Pageant, London Irish Centre

The Pageant host and his contestants.

Pageant is a revival of a musical first performed off-Broadway in 1991, and it’s telling that this drag satire on the culture of women as decoration still feels biting 26 years later. The professional nature of this production (it was revived off-Broadway in 2014 initially) is obvious by the calibre of the performers, who are confident, charismatic, hilarious and can really sing.

The musical, as the title suggests, is based around the ‘Glamouress’ pagent, hosted by a perma-grinning Frankie Cavilier, who takes us through a litany of songs, both as a group and from each contestant, along with the hawking of Glamouress’ ridiculous products from each contestant in turn. The winner is chosen by a panel of judges chosen by Frankie, using number ratings.

Miles Western proved to be an extremely capable host as Frankie, providing excellent support to the drag performances. He wouldn’t look out-of-place in a Las Vegas show and Ryan Seacrest would be very jealous of his stage command. The underlying satire of the beauty industry was very well skewered by Miss Bible Belt (John McManus), who proved beyond doubt that her real object of worship was the Holy Dollar, and it’s no surprise that she ended up as the audience favourite that night. A more traditional beauty pageant stereotype was provided by Miss Deep South (Adam O’Shea), who had a fantastically dream-like expression at rest. Given Adam O’Shea’s enviable muscular definition, it’s no mean feat to successfully convince as an old-school pageant contestant, so I was particularly impressed!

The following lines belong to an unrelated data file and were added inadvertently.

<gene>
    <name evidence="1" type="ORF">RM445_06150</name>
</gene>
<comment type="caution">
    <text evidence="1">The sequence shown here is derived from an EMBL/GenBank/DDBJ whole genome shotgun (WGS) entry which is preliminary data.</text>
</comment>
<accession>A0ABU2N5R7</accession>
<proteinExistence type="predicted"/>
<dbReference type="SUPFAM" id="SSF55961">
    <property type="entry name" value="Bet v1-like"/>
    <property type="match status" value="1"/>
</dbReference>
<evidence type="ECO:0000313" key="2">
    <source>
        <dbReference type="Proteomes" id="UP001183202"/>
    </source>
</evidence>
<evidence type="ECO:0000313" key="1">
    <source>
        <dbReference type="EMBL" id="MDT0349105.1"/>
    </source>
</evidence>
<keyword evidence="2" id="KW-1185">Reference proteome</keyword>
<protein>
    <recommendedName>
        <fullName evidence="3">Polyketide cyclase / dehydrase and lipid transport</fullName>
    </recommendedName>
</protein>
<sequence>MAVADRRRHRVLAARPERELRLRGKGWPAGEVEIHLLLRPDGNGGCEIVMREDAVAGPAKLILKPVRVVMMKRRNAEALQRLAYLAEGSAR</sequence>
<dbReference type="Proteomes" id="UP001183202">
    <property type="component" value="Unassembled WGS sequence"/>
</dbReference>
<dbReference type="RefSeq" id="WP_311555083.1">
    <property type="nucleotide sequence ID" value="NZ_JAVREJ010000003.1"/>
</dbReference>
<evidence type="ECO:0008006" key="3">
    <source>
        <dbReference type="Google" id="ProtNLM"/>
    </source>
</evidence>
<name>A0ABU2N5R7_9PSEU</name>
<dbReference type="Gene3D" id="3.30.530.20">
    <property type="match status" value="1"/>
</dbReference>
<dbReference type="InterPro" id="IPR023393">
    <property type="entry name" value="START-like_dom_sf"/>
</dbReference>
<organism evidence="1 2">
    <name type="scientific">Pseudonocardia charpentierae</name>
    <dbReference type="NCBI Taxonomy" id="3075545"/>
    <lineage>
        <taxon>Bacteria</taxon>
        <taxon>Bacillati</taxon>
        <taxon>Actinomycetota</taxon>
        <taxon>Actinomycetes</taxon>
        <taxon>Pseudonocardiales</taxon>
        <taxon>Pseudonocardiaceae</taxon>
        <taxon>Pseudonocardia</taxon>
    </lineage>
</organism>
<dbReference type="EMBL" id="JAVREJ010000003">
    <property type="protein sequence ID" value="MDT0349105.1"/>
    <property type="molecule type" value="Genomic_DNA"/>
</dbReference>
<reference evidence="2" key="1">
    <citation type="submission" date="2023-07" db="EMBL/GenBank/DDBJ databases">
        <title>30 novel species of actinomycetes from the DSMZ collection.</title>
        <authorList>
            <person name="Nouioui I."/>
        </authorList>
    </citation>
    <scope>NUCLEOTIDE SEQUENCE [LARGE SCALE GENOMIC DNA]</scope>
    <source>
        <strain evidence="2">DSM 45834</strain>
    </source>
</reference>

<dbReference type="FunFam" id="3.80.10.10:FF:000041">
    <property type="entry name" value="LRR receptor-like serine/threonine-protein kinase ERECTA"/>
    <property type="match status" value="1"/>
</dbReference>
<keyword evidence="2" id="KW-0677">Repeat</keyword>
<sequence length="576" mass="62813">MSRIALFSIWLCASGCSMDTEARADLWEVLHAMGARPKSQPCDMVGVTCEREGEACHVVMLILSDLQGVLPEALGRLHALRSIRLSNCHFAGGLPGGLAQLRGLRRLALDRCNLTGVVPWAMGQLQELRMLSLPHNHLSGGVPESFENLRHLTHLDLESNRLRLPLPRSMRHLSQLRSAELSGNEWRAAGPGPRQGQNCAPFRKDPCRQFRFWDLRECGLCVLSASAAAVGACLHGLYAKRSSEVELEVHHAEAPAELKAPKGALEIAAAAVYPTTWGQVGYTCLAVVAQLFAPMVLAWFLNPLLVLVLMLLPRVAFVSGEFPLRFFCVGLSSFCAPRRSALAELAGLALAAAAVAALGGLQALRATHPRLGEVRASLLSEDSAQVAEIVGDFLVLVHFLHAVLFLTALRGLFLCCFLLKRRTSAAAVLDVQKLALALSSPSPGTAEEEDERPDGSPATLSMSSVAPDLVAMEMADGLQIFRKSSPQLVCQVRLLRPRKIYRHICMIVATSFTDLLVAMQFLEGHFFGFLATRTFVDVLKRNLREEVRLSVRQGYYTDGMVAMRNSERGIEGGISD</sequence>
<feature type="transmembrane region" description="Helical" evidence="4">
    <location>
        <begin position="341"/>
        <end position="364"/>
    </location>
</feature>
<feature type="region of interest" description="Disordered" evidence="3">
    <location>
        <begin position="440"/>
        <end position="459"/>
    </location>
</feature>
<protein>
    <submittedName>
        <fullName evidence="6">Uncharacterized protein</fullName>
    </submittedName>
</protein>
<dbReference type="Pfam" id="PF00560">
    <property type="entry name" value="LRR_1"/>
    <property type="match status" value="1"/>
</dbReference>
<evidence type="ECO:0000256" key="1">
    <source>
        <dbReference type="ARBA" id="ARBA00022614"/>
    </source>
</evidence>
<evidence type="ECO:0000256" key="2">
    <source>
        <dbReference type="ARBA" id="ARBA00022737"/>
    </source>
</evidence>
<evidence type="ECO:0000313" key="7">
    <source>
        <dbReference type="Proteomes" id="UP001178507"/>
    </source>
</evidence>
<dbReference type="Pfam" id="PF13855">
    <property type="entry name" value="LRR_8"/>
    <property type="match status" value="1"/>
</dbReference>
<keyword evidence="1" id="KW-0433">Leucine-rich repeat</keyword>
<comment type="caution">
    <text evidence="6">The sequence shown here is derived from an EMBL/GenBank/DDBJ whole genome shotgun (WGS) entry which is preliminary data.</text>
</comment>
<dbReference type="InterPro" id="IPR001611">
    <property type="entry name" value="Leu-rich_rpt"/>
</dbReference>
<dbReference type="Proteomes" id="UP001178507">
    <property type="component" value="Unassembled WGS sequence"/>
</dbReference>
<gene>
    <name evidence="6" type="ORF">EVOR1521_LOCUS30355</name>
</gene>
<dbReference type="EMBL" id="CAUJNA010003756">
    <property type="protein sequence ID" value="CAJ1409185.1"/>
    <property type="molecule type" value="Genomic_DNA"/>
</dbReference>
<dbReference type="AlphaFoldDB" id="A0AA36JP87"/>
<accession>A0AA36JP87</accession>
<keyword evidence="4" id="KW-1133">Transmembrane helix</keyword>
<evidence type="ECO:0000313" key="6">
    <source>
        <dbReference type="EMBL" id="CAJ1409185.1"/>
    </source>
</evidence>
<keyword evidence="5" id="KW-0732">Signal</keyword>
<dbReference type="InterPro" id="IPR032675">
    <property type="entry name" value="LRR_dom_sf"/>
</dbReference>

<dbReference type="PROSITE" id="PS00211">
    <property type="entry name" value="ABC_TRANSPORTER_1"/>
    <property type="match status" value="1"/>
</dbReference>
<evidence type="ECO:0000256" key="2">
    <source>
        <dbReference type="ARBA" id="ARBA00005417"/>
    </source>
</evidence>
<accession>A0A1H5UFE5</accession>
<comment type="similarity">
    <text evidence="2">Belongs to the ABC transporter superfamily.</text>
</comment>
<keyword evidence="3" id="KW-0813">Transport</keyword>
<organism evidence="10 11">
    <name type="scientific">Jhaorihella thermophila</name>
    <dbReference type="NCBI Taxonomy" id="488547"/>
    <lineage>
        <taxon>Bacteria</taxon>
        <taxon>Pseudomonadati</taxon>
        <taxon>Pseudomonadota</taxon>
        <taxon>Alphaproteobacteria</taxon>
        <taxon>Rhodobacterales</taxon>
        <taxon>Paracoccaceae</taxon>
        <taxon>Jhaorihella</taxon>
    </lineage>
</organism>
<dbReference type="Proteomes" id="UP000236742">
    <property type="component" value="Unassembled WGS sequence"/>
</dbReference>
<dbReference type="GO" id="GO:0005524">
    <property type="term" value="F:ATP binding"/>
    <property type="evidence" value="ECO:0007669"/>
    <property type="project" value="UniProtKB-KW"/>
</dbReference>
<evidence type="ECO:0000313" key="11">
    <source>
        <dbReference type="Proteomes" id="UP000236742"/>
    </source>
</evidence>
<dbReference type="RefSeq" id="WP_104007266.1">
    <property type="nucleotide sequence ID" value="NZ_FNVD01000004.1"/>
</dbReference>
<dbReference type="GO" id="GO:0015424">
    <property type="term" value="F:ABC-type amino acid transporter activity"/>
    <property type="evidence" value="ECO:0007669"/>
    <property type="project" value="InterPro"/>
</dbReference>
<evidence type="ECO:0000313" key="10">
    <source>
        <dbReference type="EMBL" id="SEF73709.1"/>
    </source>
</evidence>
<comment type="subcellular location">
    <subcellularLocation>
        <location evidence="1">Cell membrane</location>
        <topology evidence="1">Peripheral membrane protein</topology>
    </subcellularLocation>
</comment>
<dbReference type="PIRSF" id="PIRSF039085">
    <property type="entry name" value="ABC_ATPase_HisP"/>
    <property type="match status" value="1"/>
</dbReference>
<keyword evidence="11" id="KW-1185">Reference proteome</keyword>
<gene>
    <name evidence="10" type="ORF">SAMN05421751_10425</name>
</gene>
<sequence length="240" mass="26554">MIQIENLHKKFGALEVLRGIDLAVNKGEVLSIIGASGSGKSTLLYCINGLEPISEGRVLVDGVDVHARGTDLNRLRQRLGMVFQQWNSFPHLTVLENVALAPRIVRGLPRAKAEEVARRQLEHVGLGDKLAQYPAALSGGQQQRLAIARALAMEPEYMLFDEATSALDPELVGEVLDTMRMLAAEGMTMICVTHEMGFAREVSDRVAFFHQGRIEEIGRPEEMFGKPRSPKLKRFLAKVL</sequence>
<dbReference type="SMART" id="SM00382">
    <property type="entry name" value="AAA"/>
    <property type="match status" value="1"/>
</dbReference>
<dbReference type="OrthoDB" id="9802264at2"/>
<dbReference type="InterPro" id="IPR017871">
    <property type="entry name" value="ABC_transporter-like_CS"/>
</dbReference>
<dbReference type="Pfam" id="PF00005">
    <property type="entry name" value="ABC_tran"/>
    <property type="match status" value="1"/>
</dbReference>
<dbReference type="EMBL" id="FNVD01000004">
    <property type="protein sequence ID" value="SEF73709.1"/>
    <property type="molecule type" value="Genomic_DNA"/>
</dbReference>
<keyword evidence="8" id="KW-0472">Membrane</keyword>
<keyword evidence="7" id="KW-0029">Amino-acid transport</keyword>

Frankie and the girls
Frankie and the girls

Miss West Coast (Kevin Grogan), brought the more unorthodox trends of California with her, although, reassuringly, none of the deep thought. Grogan’s talent for physical comedy gave a pleasingly chaotic feel to his dim, well-intentioned Valley Girl, who provided a stark contrast to the determined, grasping Miss Texas (Jonni Gatenby), who came from a rich family and clearly considered that an achievement worthy of victory. Jonni’s vicious performance was a joy.

In contrast to the above, Miss Great Plains (Alex Anstey) was a plump country girl trying to make it in a cruel world, with her vulnerability providing some more interesting chuckles, especially with an extraordinary song about ecological issues which reminded me strongly of Rik, the Peoples’ Poet from The Young Ones. Another striking alternative was Miss Industrial Northeast (Nic Chiappetta), a Hispanic receptionist whose lack of roller skating ability wasn’t going to stop her ambitious routine, and who won my affection with a striking grin throughout. Nic also played Miss Glamouress 2016, whose brash New Jersey informality and weight gain from all her dinner engagements was a hilarious foil to the contestants’ hungry lust for the 2017 title.

Miss Glamouress 2016 bows out with a group song
Miss Glamouress 2016 bows out with a group song

Pageant is a slick, funny production which transcended its more informal staging at the London Irish Centre, and I’d recommend it to anyone who likes their comedy with a biting satirical kick. I regard it as something of a bargain on the Camden Fringe.

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